Mostly clean fresh air.

Stocked shelves in the supermarket.

15. Full stop.


It’s going to be crazy one day.

16. Solid support structure.

To have people around who can and will help.

This has impacted me in so many ways.

I didn’t qualify for enough in student loans/government assistance because it was just assumed my parents were giving me hundreds a month in assistance, so that imaginary amount was deducted from my benefits.

17. It’s definitely not.

I’m glad therapy is becoming less stigmatized, but the “everyone should go to therapy” crowd acts like it’s free.

I am a therapist and the more common thought that everyone should go to therapy to get “fixed” is just insane. Therapy is not for everyone, and there are so many different types and approaches to therapy,its not a catch all solution.

I have seen more and more “I don’t really wanna be here but my (insert person in life) told me I should. You’re going to get as much out of therapy as you put into it.

18. Don’t take your toilet for granted.

Being able to flush your own waste without another thought or going when you need to is a big one. Sometimes I think about how terrible it’d be to have to encounter that shit you took the other day in the road (like in a slum with no plumbing) and I can’t.

There people who poop in plastic bags and fling the bags outside (I read that they’re called ‘flying toilets’ in Zimbabwe). Or having to go out in the elements in the middle of the night.

I’ve heard women are more vulnerable to assault in areas where they have to go out in the fields. They’ll wait until dark/dusk for privacy but it’s more dangerous.

19. Food on the table.

So many people go hungry for a variety of reasons from the food just isn’t there to drought to lack of money.

If there was an embargo and food could not get to the stores, there would be a HUGE freakout. For those who deal with it all the time, not a big deal.

20. First-world problems.

I was watching a Nat Geo documentary and these people in Madagascar have to get water from these (baobab) trees, which basically act as water towers. During droughts, they’re empty inside and they have to ration water.

In the documentary, they’re wearing Nike and Adidas, all the clothes that are made for the losing teams in the Super Bowl and whatnot and praying because they had a good rice harvest.

I’ve had a breakdown because the store was out of something I needed and, watching this documentary, I truly realized how incredibly privileged I really was, in and out of America.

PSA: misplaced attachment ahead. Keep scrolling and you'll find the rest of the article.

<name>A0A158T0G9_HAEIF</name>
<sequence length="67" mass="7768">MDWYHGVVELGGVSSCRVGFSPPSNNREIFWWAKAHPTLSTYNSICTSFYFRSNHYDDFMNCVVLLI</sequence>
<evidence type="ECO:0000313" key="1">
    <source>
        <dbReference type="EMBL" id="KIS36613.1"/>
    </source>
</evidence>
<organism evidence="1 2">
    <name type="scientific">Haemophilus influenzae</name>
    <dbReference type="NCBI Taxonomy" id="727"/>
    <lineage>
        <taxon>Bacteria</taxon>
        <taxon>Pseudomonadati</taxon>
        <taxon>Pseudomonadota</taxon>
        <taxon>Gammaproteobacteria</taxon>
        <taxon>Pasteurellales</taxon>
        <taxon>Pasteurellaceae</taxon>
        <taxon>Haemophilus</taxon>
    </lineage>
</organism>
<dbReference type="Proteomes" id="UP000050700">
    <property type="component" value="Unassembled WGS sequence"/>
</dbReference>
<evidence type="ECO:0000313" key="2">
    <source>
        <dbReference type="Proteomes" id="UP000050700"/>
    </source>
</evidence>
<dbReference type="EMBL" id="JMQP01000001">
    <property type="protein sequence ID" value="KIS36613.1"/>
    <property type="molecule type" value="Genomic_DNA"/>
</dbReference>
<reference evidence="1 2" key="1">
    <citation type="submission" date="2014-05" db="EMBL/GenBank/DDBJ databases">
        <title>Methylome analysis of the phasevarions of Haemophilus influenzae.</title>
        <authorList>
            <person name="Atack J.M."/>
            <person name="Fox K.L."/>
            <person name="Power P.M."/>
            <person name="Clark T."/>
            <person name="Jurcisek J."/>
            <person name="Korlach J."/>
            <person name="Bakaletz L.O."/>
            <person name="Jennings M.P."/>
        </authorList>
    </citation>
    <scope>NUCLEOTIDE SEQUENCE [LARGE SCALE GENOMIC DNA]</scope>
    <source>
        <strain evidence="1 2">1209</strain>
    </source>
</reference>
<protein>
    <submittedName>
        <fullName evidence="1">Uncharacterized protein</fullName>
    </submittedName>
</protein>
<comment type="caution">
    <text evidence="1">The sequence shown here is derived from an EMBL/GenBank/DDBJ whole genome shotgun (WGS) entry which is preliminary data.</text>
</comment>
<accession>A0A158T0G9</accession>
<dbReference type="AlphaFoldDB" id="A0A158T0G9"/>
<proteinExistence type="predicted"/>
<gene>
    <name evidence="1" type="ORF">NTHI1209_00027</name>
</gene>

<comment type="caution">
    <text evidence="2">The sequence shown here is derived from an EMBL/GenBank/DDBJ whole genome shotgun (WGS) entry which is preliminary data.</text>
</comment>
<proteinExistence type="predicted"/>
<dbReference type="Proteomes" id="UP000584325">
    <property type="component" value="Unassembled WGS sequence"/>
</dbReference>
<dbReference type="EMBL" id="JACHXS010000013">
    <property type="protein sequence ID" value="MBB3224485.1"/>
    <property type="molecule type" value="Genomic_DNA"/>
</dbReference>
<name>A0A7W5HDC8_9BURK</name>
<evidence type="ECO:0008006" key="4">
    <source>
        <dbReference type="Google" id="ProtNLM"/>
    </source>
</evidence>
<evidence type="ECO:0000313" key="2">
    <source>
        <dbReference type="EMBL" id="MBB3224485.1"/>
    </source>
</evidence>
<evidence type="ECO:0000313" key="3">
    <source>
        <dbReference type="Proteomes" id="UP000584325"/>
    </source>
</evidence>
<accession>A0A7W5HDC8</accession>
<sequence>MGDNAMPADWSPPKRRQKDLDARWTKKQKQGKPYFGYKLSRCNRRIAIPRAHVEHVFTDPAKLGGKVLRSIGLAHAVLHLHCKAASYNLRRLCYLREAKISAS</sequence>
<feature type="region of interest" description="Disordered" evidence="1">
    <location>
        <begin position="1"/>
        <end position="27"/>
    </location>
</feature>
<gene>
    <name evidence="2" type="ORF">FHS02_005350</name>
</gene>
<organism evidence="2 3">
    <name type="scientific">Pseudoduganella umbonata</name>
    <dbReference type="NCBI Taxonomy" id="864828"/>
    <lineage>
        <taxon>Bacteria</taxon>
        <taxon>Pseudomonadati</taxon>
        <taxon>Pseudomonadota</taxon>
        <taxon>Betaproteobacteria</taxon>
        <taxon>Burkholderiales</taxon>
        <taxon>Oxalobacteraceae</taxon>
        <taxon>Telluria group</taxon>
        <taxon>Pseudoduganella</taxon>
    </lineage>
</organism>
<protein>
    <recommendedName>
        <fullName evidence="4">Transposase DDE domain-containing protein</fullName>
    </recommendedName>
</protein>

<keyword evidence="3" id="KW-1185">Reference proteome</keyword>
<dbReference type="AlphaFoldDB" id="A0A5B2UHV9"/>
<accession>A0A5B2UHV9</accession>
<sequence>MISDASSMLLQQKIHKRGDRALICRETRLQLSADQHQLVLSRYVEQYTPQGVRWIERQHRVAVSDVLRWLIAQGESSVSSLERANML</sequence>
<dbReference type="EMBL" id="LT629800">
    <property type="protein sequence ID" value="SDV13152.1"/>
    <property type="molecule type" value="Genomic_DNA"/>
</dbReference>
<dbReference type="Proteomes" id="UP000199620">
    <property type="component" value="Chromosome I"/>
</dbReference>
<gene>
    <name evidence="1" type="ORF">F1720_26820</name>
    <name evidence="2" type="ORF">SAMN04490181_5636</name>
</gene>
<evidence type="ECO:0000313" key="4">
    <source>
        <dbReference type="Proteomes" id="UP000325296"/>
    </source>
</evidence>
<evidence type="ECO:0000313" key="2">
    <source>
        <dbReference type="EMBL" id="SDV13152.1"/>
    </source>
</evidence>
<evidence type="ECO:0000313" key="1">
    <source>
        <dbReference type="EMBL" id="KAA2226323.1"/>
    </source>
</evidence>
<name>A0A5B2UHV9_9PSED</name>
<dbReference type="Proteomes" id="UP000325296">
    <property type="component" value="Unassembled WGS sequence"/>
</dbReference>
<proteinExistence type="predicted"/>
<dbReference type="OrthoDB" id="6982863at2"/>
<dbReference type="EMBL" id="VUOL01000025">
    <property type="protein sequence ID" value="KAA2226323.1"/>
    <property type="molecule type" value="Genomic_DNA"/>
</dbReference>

21. Newer versions.

Being able to just replace anything that breaks.

22.  A simple thing.

Having people assume you are telling the truth.

If I call out sick from my current job, my boss says, “okay, feel better!” At Toxic Old Job, I’d get a guilt trip and the third degree. TOJ also had us on timers for every single activity because they did not believe we would do our work without them. We were also forced to come into the office on Saturdays because they didn’t believe we could handle working from home.

No matter what you did or how well you performed, they always believed you were lying to get out of work somehow. It was stressful trying to constantly prove myself and manage their paranoia.

23. It costs money, and you have to have access.

Learning how to swim. Still surprises me lots of people never knew how to swim, which is basic skill for most. It may save your life someday.

24. For free, even, in some places.

Sanitary products for women! It’s different in different parts of the world + economic backgrounds.

Not to mention access to birth control.

25. At the curb.

Having a garbage truck that picks up your trash and being able flush toilet paper.

Having your own room to sleep in, stable internet connection or access at all, and new non-hand-me-down clothes.

26. Feeling generally safe.

Going about your daily life without seriously worrying about your physical safety. Sleeping at night without worrying about whether a bomb is going to come through your roof.

27. Emergency services.

Knowing a fire truck is on its way when there is a fire. Having a public library.

28. Without fear.

Criticizing your own government.

More and more countries are banning protests. Hell, just last week(?) an Australian journalist was locked up by a politicians “counter terrorism” goon squad.

29. For example.

“Hi mom, hi dad, thanks for coming to my 40th birthday”

30. Your own strong body.

Being able-bodied. So many people are one accident away from being unemployed and don’t realize that. Your job will ruin your body – be aware and fight it.

31. Cold winters.

Having a heated home.

My mom grew up in a tobacco sharecropping family and said said as a girl she wanted a house where all the rooms had heat and they didn’t have packed dirt floors.

It’s weird to think about, isn’t it? I wish everyone had the basic necessities of life (and also great parents).

What would you add to this list? Drop it in the comments!